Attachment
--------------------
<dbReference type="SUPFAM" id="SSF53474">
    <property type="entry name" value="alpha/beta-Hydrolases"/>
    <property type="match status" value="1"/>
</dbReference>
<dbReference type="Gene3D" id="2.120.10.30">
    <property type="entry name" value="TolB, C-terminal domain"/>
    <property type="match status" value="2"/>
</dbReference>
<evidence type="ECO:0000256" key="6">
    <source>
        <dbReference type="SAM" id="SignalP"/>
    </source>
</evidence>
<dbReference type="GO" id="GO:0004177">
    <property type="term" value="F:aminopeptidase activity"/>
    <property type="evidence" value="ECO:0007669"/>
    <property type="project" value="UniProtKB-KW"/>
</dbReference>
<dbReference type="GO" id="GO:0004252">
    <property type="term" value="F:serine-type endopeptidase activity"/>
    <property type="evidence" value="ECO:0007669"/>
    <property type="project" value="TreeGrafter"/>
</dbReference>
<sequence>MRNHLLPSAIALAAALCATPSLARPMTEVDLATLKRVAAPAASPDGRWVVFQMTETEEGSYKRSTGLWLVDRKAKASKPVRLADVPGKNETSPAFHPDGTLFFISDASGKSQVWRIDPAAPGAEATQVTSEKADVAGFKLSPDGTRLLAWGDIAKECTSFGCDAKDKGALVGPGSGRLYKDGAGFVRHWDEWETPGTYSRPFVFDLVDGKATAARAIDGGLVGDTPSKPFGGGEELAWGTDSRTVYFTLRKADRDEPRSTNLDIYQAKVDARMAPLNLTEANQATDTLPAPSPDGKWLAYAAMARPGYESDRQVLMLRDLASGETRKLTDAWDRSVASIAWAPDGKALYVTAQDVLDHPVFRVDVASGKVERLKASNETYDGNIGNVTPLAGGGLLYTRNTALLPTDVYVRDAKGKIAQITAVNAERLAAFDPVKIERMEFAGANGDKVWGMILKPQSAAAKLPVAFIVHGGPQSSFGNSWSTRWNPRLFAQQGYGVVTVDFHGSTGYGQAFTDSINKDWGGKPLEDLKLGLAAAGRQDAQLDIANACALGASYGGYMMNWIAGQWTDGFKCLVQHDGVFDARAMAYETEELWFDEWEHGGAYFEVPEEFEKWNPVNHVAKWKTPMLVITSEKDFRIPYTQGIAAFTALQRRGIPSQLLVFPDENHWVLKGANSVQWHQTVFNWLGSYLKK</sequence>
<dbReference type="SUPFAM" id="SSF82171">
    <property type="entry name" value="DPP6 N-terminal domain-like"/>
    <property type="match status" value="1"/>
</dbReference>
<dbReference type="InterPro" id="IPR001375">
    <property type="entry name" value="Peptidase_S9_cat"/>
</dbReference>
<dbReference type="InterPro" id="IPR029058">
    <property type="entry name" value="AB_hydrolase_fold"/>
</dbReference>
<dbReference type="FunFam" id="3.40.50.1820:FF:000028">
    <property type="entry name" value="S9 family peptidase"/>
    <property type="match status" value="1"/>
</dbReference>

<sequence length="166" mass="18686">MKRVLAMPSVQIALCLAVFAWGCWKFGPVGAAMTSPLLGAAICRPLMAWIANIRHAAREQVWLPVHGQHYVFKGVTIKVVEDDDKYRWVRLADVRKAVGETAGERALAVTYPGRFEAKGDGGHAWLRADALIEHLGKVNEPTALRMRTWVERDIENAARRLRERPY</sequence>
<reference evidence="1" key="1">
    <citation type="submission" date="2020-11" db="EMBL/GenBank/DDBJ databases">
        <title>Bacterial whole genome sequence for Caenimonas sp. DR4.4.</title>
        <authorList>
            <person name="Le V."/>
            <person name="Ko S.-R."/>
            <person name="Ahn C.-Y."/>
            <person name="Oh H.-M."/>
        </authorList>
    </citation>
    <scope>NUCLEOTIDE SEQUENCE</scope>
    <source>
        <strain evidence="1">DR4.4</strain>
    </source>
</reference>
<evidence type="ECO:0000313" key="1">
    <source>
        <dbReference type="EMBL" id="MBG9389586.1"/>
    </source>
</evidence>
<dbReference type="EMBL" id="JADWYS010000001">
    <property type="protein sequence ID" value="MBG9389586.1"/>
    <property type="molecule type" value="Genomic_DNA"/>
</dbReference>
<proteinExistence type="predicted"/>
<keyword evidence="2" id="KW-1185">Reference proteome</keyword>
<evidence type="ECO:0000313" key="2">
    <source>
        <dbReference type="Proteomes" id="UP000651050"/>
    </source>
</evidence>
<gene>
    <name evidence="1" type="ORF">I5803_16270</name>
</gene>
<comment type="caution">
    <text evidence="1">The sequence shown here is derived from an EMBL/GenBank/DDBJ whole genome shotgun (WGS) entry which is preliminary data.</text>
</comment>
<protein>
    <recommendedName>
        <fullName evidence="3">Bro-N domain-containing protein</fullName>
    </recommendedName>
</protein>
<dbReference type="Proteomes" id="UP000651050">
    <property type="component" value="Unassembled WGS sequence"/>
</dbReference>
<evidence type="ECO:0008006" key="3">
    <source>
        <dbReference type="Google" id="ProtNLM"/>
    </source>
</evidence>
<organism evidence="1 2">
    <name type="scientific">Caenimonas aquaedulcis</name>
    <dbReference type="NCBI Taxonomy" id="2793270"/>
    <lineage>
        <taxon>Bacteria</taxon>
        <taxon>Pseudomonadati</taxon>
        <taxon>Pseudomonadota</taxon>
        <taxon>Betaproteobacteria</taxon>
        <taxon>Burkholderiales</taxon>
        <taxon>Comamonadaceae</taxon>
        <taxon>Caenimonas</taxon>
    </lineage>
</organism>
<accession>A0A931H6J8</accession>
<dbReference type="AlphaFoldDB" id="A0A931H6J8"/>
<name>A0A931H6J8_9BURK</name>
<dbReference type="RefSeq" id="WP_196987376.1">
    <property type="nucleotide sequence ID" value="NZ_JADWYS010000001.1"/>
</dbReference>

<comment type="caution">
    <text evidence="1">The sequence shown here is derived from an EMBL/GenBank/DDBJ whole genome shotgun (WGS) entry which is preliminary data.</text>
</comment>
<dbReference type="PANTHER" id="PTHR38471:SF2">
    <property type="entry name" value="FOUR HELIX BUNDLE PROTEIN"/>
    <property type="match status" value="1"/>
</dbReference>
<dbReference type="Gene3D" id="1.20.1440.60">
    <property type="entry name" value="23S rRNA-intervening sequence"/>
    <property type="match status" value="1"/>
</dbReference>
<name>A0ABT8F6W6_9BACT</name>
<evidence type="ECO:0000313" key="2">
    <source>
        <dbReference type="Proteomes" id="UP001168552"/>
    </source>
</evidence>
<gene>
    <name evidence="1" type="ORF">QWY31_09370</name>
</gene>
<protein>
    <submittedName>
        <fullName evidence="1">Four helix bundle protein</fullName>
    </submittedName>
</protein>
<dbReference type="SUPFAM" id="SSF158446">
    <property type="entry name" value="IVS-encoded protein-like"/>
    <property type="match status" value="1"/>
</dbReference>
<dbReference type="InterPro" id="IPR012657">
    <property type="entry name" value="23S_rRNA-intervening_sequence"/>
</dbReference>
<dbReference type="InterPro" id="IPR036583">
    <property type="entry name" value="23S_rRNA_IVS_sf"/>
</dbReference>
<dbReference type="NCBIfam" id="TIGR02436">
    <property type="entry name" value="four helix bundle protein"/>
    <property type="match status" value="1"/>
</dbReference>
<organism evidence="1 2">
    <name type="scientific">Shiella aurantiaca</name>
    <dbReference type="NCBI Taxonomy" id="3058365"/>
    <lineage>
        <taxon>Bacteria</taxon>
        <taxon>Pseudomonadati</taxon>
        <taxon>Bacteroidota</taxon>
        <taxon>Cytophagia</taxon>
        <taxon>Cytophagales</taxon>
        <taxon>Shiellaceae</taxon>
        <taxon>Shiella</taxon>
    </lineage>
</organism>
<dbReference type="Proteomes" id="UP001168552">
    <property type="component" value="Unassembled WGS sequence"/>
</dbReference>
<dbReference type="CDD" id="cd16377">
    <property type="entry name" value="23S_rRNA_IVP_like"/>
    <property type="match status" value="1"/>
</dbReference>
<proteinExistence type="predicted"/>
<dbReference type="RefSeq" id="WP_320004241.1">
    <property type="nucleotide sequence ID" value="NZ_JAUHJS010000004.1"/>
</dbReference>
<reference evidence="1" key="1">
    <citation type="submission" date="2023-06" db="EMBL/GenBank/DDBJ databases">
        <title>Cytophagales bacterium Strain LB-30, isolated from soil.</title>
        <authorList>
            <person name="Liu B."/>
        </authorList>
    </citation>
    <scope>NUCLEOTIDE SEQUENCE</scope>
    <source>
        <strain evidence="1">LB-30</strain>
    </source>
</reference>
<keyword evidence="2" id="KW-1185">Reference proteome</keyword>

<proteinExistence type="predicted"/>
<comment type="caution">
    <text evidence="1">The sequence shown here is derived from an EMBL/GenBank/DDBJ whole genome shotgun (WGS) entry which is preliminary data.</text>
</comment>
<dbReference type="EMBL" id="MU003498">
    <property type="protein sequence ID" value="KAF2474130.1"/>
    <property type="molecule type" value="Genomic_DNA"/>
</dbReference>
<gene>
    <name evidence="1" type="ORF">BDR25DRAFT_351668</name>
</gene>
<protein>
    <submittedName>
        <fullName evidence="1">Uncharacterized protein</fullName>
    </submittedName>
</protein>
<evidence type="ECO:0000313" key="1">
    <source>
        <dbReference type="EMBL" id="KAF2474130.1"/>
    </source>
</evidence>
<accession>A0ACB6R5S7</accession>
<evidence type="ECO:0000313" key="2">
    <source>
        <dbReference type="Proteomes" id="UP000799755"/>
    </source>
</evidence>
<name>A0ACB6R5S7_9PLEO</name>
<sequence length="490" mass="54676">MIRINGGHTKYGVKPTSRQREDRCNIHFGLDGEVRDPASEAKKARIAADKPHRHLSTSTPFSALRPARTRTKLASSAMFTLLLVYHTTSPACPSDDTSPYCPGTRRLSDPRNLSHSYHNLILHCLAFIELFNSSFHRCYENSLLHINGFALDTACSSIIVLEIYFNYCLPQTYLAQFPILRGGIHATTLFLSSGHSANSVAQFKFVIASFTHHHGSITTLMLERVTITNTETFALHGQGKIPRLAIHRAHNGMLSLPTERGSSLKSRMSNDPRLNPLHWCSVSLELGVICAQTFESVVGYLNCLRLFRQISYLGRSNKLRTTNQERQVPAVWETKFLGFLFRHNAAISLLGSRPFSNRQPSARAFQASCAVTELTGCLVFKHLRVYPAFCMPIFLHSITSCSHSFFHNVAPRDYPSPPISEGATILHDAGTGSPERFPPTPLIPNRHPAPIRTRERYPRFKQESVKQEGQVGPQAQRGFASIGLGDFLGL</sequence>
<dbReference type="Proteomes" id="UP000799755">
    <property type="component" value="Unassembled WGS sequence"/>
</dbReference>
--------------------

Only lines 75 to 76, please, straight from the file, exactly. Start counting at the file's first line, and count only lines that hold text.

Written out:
    <text evidence="1">The sequence shown here is derived from an EMBL/GenBank/DDBJ whole genome shotgun (WGS) entry which is preliminary data.</text>
</comment>